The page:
The government also attempted an electronic crackdown last year when it requested access to secure communications over BlackBerry devices. At that time the government said it wanted access because of security concerns, but it later backed off.

You May Like

Beijing Warns Hong Kong Protesters, Cracks Down at Home

In suppressing protest news, China reportedly has arrested more than 20 people on the mainland who acted in support of Hong Kong pro-democracy protesters More

Competing Goals Could Frustrate Efforts to Fight Islamic State

As alliances shift and countries re-define themselves, analysts say long-standing goals of some key players in Middle East may soon compete with Western goals More

Child Sexual Exploitation to Worsen in SE Asia

Southeast Asia’s planned economic integration is a key step for boosting the region’s productivity, but carries downsides as well More

This forum has been closed.
Comments
     
There are no comments in this forum. Be first and add one

Featured Videos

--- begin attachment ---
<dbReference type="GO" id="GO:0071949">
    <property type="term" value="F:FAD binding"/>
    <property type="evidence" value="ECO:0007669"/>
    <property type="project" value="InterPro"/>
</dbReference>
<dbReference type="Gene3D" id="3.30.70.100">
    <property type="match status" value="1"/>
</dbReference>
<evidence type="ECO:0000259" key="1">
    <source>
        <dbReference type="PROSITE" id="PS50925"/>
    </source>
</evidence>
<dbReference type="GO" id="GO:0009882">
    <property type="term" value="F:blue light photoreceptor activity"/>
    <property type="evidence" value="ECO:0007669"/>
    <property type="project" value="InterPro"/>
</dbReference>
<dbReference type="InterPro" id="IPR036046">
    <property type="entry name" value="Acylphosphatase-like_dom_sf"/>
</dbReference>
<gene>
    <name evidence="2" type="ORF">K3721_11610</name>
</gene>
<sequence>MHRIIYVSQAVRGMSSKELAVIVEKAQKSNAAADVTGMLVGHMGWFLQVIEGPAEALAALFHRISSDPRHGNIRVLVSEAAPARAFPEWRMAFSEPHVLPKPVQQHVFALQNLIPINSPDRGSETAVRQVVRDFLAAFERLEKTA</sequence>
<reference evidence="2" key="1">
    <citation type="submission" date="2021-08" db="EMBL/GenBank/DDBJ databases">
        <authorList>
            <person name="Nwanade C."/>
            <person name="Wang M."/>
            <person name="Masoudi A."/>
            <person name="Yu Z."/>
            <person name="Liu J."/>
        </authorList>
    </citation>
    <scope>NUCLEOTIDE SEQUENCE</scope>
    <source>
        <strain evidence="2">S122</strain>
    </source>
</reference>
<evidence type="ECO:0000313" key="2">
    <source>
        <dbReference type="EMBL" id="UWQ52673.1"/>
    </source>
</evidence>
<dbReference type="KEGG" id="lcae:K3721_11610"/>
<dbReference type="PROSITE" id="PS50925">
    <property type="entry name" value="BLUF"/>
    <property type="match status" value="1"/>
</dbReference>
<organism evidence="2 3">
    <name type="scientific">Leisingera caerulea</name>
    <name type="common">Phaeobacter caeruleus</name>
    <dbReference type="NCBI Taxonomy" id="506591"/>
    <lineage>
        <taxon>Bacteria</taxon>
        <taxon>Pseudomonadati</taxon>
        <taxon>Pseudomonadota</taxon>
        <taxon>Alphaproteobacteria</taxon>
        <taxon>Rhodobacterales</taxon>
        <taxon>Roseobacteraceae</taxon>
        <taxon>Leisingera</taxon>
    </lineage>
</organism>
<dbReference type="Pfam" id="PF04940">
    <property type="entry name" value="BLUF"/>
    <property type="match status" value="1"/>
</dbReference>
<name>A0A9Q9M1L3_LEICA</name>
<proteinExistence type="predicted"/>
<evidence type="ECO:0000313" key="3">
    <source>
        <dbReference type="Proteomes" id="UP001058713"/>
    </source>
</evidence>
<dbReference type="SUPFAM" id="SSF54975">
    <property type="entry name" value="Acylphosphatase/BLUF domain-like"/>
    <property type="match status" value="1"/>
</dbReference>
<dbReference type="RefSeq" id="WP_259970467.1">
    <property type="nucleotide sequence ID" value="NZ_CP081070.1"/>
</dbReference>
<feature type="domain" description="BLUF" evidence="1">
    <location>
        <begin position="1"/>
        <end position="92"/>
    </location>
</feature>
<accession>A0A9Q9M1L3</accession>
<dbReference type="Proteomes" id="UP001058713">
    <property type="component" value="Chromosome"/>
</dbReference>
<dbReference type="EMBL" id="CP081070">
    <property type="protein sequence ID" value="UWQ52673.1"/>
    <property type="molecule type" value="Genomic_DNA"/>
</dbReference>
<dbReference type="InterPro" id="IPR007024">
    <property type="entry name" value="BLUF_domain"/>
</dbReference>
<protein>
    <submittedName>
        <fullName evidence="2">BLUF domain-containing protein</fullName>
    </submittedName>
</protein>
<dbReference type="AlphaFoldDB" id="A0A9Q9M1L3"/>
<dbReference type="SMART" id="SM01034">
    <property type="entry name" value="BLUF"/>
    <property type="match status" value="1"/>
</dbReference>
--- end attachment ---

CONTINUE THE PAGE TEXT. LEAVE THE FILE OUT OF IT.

Your JavaScript is turned off or you have an old version of Adobe's Flash Player. Get the latest Flash player.
The Legacy of Jimmy Carter: The Preacher from Plainsi
X
October 01, 2014 10:45 AM
It is common in the United States to see tourists flock to sites associated with America's presidents. Some are privately owned and others are run by the National Park Service or the National Archives -- but most have helped draw business and people into the towns and cities where they are located. As VOA’s Kane Farabaugh reports, there is one particular presidential hometown that is unique in what it has to offer those who make the trip.
Video

Video The Legacy of Jimmy Carter: The Preacher from Plains

It is common in the United States to see tourists flock to sites associated with America's presidents. Some are privately owned and others are run by the National Park Service or the National Archives -- but most have helped draw business and people into the towns and cities where they are located. As VOA’s Kane Farabaugh reports, there is one particular presidential hometown that is unique in what it has to offer those who make the trip.
Video

Video Hong Kong Protests Draw New Supporters on National Holiday

On the 65th anniversary of the founding of Communist China, Hong Kong protesters are hoping to stage the largest pro-democracy demonstration since the 1989 Tiananmen protests. VOA's Brian Padden visited one of the protest sites mid-day, when the atmosphere was calm and where the supporters were enthusiastic about joining what they are calling the umbrella revolution.
Video

Video India's PM Continues First US Visit